How To Do a Sleek Back Bun-5 Easy Ways

Sleek Back Bun

Beauty School: Mastering the Slicked-Back Bun with a Pro Stylist

The slicked-back bun is making waves on social media, and if you’re into #HairTok, you’ve probably paused to check out a tutorial. This chic look, often crafted on damp hair, brings high-fashion vibes to your overall style.

However, it’s crucial to handle it right to avoid damage. We connected with Hannah Nishimoto, a Shu Uemura Art of Hair educator, to spill the secrets on achieving the perfect slicked-back bun. Here’s the scoop: It doesn’t involve styling overly wet strands.

Is a Slicked-Back Bun Harmful?

In general, frequently styling your hair in tight hairstyles like buns, ponytails, braids, and locs may lead to a type of temporary hair loss called traction alopecia. While the occasional slicked-back bun is likely not harmful, doing it too often, especially with lots of product on wet hair, can be damaging. Wet hair is weaker and more prone to damage than dry hair.

Combined with tight elastics, hair in sleek styles can break or shed. The strong gels used to keep the style intact don’t improve hair; they just coat it to keep it in place.

Luckily, you can care for your hair while enjoying a slicked-back style. Limit tight styles to twice a week, and when you do, start with dry hair dampened with nourishing masks, oils, or serums. These products give the wet effect while providing hydration, protection, and strength. It’s a win-win.

“If your hair is fine to medium, I recommend [Shu Uemura Art of Hair’s] Ashita Supreme Serum for its lightweight texture that also tackles frizz,” says Nishimoto. Those with thicker hair may prefer a richer oil, like Essence Absolue. For fine, brittle hair, skip oils and serums and use a strengthening spray like Izumi Tonic. The rice water-infused treatment can help create “stronger, thicker hair fibers.”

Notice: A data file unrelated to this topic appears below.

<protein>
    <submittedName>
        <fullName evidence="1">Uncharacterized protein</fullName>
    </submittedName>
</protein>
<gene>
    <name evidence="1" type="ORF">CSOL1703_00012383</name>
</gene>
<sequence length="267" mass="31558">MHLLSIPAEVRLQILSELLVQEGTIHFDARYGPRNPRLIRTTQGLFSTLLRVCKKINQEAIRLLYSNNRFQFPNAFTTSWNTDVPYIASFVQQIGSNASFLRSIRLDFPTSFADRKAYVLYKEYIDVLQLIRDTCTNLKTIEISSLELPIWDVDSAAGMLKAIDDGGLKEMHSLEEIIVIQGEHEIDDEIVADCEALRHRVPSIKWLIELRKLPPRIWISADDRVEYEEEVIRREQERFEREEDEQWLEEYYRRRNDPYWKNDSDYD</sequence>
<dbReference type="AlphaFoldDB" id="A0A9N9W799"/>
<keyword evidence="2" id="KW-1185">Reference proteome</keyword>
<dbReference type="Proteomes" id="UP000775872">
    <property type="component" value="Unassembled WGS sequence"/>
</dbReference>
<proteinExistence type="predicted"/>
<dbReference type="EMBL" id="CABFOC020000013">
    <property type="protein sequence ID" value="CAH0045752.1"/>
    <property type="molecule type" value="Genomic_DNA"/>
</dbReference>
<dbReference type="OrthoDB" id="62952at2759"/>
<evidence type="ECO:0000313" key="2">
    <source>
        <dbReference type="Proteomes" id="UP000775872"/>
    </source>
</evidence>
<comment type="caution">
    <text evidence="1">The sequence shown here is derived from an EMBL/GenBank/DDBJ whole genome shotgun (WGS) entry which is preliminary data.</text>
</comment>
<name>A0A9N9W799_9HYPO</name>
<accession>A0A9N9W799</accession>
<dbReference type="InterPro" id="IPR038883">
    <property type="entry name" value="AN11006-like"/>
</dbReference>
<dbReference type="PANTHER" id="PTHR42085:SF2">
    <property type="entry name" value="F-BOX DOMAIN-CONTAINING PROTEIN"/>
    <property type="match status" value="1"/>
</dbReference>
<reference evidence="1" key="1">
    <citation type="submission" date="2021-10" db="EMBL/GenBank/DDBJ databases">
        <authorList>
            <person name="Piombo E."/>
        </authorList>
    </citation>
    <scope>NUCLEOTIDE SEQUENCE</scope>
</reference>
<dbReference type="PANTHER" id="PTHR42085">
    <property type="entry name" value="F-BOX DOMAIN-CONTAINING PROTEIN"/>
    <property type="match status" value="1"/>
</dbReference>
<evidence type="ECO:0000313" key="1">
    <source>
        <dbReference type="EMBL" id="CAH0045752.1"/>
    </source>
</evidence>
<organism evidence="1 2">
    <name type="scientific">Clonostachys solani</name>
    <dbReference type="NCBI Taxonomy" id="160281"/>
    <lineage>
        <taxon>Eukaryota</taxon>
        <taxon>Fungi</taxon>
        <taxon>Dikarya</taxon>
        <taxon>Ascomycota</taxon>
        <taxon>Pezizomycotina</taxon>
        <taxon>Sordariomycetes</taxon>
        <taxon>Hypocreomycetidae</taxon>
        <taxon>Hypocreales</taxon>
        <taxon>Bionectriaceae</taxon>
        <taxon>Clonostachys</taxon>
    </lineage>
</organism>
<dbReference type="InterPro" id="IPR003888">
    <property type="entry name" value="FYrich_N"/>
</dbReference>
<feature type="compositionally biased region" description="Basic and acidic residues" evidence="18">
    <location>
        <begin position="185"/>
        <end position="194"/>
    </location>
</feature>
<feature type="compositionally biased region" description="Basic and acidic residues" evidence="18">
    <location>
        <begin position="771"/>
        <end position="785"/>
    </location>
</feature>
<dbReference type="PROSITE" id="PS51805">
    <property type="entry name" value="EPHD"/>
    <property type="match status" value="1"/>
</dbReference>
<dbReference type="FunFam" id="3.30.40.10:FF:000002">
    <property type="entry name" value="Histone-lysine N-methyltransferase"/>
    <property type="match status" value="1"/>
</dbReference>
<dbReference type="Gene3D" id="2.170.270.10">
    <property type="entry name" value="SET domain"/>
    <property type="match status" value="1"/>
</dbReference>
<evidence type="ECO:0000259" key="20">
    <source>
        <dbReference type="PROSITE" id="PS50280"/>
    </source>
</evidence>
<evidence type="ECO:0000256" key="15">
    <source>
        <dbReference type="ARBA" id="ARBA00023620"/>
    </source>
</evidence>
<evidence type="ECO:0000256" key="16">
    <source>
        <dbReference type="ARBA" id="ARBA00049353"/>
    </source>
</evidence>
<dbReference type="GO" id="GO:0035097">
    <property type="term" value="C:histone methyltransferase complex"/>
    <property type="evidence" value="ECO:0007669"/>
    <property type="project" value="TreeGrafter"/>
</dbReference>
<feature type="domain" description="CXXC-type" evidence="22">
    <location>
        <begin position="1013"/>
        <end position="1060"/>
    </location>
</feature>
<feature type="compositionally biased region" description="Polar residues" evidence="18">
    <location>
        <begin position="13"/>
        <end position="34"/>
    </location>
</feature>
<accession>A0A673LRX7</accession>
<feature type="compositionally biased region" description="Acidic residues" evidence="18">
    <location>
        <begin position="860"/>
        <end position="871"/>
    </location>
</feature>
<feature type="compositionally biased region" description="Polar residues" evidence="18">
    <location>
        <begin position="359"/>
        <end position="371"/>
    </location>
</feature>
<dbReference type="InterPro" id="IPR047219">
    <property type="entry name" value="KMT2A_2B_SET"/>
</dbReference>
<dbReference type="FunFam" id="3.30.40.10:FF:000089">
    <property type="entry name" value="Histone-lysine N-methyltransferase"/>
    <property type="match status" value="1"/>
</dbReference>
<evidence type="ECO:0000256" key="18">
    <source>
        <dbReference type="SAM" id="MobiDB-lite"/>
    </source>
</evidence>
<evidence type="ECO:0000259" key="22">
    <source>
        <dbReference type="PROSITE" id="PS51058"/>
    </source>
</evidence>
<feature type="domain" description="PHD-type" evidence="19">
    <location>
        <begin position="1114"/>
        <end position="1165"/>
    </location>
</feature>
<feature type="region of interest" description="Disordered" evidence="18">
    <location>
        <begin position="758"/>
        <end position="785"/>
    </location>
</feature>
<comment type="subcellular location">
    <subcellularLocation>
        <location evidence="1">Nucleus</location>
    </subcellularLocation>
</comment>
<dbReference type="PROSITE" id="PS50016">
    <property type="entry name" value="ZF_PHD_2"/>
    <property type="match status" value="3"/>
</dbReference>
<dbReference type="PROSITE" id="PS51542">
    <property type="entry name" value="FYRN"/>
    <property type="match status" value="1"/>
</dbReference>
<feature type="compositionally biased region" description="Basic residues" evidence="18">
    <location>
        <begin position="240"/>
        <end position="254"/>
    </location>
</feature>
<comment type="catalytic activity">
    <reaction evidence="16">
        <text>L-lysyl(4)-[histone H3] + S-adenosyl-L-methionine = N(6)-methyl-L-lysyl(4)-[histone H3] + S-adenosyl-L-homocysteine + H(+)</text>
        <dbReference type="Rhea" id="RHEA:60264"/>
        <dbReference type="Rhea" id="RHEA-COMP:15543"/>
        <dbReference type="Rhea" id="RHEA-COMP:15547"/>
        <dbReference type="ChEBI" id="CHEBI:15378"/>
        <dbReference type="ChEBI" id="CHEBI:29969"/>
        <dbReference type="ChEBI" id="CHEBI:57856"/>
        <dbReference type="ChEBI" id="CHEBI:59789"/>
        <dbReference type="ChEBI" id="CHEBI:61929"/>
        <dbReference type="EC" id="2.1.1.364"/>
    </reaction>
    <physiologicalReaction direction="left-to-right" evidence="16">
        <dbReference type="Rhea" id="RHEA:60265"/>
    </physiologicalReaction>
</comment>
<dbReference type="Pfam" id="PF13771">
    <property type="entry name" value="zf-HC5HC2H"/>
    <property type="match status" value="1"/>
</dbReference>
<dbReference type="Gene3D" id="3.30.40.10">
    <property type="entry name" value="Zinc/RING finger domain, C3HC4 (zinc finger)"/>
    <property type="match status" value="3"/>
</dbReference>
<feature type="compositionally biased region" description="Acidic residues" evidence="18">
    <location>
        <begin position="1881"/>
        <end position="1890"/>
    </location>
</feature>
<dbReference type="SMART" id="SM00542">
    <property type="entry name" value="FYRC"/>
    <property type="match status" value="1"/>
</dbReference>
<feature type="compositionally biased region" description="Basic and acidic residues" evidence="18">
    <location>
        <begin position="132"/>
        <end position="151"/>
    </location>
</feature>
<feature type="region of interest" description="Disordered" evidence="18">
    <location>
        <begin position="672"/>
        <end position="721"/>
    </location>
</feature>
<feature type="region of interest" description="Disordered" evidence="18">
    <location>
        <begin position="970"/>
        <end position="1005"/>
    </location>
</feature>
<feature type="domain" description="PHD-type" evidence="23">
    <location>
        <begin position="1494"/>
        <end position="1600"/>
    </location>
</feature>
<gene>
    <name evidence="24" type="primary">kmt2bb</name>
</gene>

How to Do a Slicked-Back Bun

Nishimoto shares her favorite way to do the trendy chignon using some go-to tricks and products. You’re only five steps away from rocking a sleek bun of your own.

Step 1: Part your hair

How you part your hair is personal preference. A middle part gives an off-duty model vibe, a side part softens features, and a zigzag part pays homage to the Y2K era.

Step 2: Use products to fake a wet look

Although hair shouldn’t be soaking wet, you need to create the illusion. Moisturize slightly with a spray bottle and apply serum, oil, or mask. Layer different products for your desired finish, like Nishimoto’s combo of oil and airy mousse. Oil nourishes, while the mousse dampens for a wet, reflective look.

Section your hair for even distribution, avoiding oversaturation—remember, wet hair is more vulnerable to damage.

Step 3: Brush Your Hair Into a Ponytail

Now, let’s make a ponytail. Collect your hair about two inches above the back of your neck and use a brush to smooth down the front and sides. Boar bristle brushes work best here, says Nishimoto.

Their smaller bristles capture and sweep back each strand without causing too much friction against the hair. Once your hair looks how you want it, secure the ponytail with an elastic.

Pro Tip: For an extra-flat, slicked-back appearance, brush your hair back in small sections “to ensure you’re getting [hair] as close to your scalp as possible.”

Step 4: Create Your Bun

Now, let’s shape your bun. Use your fingers to twist the ponytail and wrap it around the elastic, forming a donut shape. Secure it in place with a hair tie or bungee. If any strands stick out, tuck them into the bun using bobby pins.

Step 5: Smooth the Sides

Give your look the final touch by smoothing down the sides of your hair with a strong-hold gel or pomade. Nishimoto suggests Shu Uemura Art of Hair’s Ishi Sculpt to “enhance the sleek wet look, eliminate frizz, and leave your hair with tons of shine.” Use a spoolie to apply a small amount through your hair.

After mastering the classic sleek bun, you can try creating a snatched ponytail. Check out our guide, How to Do a Slicked-Back Ponytail, for more tips.

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